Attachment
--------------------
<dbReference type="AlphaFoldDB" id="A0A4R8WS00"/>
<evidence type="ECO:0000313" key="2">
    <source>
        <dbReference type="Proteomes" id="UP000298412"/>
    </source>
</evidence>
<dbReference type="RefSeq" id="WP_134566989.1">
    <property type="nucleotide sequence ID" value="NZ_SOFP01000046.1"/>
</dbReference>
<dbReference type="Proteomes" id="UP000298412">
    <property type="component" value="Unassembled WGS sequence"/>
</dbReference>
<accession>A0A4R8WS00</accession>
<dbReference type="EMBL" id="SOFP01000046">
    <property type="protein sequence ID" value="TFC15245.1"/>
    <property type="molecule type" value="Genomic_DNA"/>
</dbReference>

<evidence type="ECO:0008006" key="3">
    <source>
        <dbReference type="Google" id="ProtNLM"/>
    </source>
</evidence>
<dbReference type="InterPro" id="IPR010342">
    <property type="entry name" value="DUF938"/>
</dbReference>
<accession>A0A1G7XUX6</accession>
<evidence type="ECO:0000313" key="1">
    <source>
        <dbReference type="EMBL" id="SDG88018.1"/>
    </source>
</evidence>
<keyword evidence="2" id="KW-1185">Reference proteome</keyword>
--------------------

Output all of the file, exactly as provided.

<dbReference type="AlphaFoldDB" id="A0A4R8WS00"/>
<evidence type="ECO:0000313" key="2">
    <source>
        <dbReference type="Proteomes" id="UP000298412"/>
    </source>
</evidence>
<dbReference type="RefSeq" id="WP_134566989.1">
    <property type="nucleotide sequence ID" value="NZ_SOFP01000046.1"/>
</dbReference>
<dbReference type="Proteomes" id="UP000298412">
    <property type="component" value="Unassembled WGS sequence"/>
</dbReference>
<accession>A0A4R8WS00</accession>
<dbReference type="EMBL" id="SOFP01000046">
    <property type="protein sequence ID" value="TFC15245.1"/>
    <property type="molecule type" value="Genomic_DNA"/>
</dbReference>

<evidence type="ECO:0008006" key="3">
    <source>
        <dbReference type="Google" id="ProtNLM"/>
    </source>
</evidence>
<dbReference type="InterPro" id="IPR010342">
    <property type="entry name" value="DUF938"/>
</dbReference>
<accession>A0A1G7XUX6</accession>
<evidence type="ECO:0000313" key="1">
    <source>
        <dbReference type="EMBL" id="SDG88018.1"/>
    </source>
</evidence>
<keyword evidence="2" id="KW-1185">Reference proteome</keyword>